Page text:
As Maryland’s courts reopen, Attorney General Brian Frosh has formed a COVID-19 Access to Justice Task Force to deal with preexisting racial inequities within the health care and justice systems, which are poised to be exacerbated by the ongoing public health crisis.
In an online news conference, Frosh said economic hardship caused by business closures and COVID-19 have created conflicts that are handled in the civil justice system, including evictions, disputes over medical or consumer debt, and people being wrongfully denied public benefits.
“As courts reopen, we expect to see a huge spike in civil legal court cases, about evictions and consumer debt,” said Reena Shah, executive director of the Maryland Access to Justice Commission and a leader in Frosh’s task force.
“We know that Marylanders lose their civil cases and, therefore, get evicted, have their wages garnished, do not receive lifelines like food stamps or unemployment benefits, not because they did anything wrong, but because they did not have the legal information or help they needed,” Shah said. “And this already happened before COVID-19 hit.”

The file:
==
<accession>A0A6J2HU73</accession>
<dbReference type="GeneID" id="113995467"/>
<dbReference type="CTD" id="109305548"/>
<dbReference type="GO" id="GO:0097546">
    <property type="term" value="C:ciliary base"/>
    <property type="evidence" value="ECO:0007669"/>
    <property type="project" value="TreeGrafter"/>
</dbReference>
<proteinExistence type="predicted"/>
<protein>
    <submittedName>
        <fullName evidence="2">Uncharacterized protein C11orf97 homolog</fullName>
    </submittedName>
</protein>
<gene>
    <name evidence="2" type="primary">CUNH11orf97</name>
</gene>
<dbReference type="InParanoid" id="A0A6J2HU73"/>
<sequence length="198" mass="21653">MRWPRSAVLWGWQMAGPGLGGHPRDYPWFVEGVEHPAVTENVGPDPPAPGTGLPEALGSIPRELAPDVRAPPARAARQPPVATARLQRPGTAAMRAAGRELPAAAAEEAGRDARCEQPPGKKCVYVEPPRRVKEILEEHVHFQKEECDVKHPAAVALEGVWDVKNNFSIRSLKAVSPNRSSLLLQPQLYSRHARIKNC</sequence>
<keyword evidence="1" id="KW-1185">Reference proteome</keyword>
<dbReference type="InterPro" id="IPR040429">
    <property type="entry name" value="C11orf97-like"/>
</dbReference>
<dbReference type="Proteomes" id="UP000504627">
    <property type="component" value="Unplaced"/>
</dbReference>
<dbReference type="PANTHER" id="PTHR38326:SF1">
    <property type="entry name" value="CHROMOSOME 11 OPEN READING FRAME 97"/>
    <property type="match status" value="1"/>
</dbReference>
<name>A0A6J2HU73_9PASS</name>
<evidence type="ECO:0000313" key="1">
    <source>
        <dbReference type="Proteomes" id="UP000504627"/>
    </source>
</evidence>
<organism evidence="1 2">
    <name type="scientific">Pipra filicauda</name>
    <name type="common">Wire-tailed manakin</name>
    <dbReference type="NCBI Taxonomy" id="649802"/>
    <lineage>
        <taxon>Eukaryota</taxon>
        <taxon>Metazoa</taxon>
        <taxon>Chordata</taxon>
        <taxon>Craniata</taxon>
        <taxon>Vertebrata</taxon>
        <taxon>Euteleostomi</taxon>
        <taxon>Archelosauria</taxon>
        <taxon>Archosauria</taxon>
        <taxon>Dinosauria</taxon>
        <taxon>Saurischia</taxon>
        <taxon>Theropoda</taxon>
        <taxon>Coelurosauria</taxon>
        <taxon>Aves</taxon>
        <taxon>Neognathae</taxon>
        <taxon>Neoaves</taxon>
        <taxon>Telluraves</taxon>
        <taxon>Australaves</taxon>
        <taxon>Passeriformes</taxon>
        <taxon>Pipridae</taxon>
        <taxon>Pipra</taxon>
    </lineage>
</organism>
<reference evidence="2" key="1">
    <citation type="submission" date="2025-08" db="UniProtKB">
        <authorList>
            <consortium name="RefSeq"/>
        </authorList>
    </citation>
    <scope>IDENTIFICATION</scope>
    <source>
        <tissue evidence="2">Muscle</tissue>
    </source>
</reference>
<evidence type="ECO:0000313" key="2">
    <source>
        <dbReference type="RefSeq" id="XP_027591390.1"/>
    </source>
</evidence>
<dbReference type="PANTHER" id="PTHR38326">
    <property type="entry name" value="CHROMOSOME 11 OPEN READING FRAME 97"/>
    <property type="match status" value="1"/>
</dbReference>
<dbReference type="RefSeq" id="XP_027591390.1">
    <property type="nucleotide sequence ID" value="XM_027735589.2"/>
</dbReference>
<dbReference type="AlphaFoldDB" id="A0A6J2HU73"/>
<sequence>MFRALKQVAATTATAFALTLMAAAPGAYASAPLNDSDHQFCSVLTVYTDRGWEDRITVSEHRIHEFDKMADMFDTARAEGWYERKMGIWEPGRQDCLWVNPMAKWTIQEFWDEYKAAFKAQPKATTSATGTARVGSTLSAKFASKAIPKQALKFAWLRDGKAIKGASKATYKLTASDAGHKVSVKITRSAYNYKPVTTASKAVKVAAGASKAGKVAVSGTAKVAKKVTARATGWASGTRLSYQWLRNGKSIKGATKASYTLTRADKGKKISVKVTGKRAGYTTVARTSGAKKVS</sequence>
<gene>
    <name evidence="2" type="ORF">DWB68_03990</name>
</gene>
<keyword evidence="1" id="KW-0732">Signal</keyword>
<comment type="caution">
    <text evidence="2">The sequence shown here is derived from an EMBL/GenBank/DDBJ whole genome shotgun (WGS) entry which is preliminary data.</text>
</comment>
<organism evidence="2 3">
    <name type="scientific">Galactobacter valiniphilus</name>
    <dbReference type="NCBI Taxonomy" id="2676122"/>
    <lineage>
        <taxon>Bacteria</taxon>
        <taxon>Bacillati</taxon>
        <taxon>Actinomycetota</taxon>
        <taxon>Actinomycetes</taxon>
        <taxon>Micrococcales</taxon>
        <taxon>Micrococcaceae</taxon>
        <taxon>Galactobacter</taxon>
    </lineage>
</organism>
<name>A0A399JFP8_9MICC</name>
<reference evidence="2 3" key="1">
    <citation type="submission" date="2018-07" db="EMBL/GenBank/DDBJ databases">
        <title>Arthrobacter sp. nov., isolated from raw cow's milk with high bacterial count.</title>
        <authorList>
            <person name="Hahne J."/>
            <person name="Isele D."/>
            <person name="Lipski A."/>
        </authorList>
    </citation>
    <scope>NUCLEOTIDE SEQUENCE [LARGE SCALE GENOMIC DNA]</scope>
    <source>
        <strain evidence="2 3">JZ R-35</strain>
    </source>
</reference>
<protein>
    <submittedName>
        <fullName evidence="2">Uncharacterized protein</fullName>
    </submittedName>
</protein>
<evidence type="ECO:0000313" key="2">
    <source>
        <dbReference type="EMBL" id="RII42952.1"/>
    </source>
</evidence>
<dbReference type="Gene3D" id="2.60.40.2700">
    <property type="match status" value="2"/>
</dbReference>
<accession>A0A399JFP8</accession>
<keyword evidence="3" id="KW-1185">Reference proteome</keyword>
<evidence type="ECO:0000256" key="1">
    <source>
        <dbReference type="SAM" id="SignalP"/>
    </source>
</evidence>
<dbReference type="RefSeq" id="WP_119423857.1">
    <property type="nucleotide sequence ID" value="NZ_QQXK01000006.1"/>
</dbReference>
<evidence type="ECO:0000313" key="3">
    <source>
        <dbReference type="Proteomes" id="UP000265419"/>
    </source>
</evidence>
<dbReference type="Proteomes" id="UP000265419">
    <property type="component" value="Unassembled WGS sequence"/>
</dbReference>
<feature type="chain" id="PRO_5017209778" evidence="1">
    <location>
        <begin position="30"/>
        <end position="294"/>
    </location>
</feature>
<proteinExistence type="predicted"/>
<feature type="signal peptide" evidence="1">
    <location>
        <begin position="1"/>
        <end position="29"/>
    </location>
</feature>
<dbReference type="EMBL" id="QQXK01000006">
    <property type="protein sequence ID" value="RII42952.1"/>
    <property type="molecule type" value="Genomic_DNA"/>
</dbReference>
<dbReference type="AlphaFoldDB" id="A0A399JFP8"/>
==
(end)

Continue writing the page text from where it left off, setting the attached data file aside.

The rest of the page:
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A recent study showed the number of evictions of black women was almost three times the number of white men evicted in Baltimore City, Shah said.
“We have a terrible situation in this country, where because people couldn’t pay some small portion of the rent, they could be out on the streets through eviction,” said Sen. Chris Van Hollen, D-Md. “You get a parking ticket and are not able to pay it because you’re stretched thin, and all of a sudden, you may be losing your license.”
Frosh said ensuring the civil justice system is accessible, fair and equitable would go a long way toward protecting public health, spurring economic recovery and growth, and reducing harms to the most vulnerable in the community.
“This pattern of effectively criminalizing poverty has got to stop,” Van Hollen added.